With Gov. Brian Kemp ordering public schools to remain closed through the end of the school year in response to the coronavirus pandemic, local districts are unsure what graduation ceremonies will look like, or if they will even happen. And some districts do not know how summer school will be conducted.

Atlanta Public Schools’ last school day is May 26; the DeKalb County School District’s last school day is May 21; and the Fulton County School System’s last school day is May 22. Graduation ceremonies are currently scheduled for the end of May.

Atlanta Public Schools

“I can honestly say we haven’t figured out graduation,” APS Superintendent Meria Carstarphen said in an April 2 virtual media roundtable. “Ideally, we would want to be on the same days using the same schedules, but I don’t think that’s going to be possible.”

Carstarphen said she is taking ideas for alternatives on how to handle graduation ceremonies and encouraged students and parents to reach out to her.

“I’m not committed to a virtual ceremony yet at all,” Carstarphen said. “I still would love to see us figure out something super-clever and brilliant that would feel special and exciting and honor our seniors.”

Carstarphen said the district is still trying to figure out how summer school will work.

“We’re exploring all of our options and I have raised the question,” Carstarphen said. “We are rethinking summer school and summertime.”

DeKalb County School District

DeKalb Schools said in an email that the district is reviewing waivers approved by the Georgia Department of Education to ensure high school students meet graduation requirements and seniors graduate.

DeKalb Schools said more information will be forthcoming about the action plans for summer school.

Fulton County Schools

“Graduation is not canceled,” Fulton County Schools Superintendent Mike Looney said in an April 2 virtual Board of Education meeting. “We’re going to find a way to honor the good work [the seniors] have done.”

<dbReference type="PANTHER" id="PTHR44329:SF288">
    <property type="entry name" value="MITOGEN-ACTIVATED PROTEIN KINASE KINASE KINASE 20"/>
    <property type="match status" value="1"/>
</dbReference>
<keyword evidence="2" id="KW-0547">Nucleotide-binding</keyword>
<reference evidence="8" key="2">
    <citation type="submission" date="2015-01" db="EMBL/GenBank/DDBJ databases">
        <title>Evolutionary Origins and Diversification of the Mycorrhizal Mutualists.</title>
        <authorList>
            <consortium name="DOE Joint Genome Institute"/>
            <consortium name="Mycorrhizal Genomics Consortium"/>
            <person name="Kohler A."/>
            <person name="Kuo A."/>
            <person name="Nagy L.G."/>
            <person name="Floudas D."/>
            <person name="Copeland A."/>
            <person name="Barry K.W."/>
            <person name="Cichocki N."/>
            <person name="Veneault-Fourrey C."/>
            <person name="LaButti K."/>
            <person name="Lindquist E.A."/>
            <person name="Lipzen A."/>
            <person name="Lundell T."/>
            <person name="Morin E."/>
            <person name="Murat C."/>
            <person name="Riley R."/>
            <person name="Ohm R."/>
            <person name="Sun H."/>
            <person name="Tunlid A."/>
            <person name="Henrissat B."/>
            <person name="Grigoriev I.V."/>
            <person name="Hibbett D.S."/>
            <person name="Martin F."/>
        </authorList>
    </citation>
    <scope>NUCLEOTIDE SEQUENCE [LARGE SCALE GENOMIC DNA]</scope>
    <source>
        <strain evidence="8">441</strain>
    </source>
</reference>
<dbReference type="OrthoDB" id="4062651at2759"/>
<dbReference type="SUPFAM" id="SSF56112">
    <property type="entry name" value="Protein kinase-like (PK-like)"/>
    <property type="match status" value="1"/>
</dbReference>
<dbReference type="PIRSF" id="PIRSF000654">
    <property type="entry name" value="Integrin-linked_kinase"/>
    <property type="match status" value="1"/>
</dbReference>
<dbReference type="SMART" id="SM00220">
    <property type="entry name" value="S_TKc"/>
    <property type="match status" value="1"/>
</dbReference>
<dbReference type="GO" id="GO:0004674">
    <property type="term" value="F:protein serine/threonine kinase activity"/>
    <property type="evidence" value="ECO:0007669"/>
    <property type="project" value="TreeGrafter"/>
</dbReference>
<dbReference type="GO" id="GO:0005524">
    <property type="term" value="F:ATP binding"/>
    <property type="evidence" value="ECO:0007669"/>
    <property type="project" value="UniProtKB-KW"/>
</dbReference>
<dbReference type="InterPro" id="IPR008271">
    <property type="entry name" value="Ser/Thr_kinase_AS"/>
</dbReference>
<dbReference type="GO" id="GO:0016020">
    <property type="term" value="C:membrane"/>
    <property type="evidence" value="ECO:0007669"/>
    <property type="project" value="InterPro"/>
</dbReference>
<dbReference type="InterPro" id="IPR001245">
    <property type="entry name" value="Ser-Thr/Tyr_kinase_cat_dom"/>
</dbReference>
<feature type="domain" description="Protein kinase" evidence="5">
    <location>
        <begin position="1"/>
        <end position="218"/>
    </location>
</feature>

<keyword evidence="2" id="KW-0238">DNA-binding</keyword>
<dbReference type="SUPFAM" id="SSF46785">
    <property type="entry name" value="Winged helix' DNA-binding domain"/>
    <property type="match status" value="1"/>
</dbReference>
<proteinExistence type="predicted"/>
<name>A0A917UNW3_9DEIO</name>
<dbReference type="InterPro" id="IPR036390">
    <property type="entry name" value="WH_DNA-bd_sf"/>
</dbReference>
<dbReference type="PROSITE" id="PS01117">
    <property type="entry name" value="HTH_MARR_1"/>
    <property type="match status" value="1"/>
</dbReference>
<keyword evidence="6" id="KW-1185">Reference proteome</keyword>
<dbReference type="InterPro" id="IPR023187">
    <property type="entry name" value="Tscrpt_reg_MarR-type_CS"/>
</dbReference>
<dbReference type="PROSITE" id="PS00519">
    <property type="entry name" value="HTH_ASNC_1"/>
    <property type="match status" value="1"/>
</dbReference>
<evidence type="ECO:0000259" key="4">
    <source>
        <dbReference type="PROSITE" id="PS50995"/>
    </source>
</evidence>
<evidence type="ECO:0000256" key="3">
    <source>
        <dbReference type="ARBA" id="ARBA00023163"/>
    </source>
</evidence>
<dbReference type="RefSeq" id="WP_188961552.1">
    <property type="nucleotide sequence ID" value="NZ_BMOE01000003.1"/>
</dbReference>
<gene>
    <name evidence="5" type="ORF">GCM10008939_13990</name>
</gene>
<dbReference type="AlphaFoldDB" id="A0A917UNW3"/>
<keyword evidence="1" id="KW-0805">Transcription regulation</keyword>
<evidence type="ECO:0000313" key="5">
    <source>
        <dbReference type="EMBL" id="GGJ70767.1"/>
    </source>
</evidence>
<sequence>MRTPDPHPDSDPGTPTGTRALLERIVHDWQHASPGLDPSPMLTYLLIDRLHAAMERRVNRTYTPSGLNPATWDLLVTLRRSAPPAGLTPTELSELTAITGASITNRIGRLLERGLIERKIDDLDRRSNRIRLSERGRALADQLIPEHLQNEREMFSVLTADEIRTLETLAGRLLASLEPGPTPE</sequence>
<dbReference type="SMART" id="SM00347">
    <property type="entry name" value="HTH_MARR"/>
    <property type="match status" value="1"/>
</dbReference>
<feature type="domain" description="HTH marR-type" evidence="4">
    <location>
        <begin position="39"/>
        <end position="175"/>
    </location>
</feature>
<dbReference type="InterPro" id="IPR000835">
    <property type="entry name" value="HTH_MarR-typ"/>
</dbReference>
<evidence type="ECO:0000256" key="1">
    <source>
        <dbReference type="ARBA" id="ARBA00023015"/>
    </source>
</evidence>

Looney said that graduation ceremony details will be determined by individual high schools and that renting facilities outside of the school district will not be allowed for the remainder of the school year.

“Due to the level of risk and uncertainty at this point, I have asked principals to begin consulting with members of the Class of 2020 regarding alternate plans for this year’s graduation ceremonies,” Looney said in a letter to students. “More specifically, I have asked principals to begin making plans for a modified ceremony to be held at your high school.”

Looney said the ceremonies could include a blend of virtual and in-person participation while adhering to social distancing requirements, or the events could be more of a virtual, non-traditional ceremony. 

Looney called on seniors to reach out to their high schools and express their ideas for ceremony options. He also announced the last school day for seniors will be May 1.

“I ask you to reach out to your friends, classmates and school leaders to develop inventive approaches to graduation that will both pay tribute to you and prioritize everyone’s safety,” Looney said in the letter.

Looney said the grades that students had on March 12 will remain standing through the end of the year, but only if they stay attentive in virtual learning. If a student resolves an “I,” or incomplete, they will be able to attend summer school virtually in June. Dates will be shared within the next few days, Looney said.

The district also plans to have a second summer school session later in the summer that would be a mix of in-person class and virtual, but that is all contingent upon the virus, Looney said.

Before the meeting in which Looney announced graduation plans, Elizabeth Hodges, the communications director at Riverwood International Charter School in Sandy Springs, said the school does not yet have any concrete plans for graduation because it must follow the guidelines of the district. Hodges did not immediately respond to a request for comment after the board meeting.

Hodges said the summer school plans have not been solidified because Riverwood is focused on the current school year. 

“We do not know what our plans are for summer school at this time,” Hodges said in an email. “The school is, understandably, focused on finishing the remainder of this school year first and foremost.”

Hannah Greco

Hannah Greco is writer and media communications specialist based in Atlanta.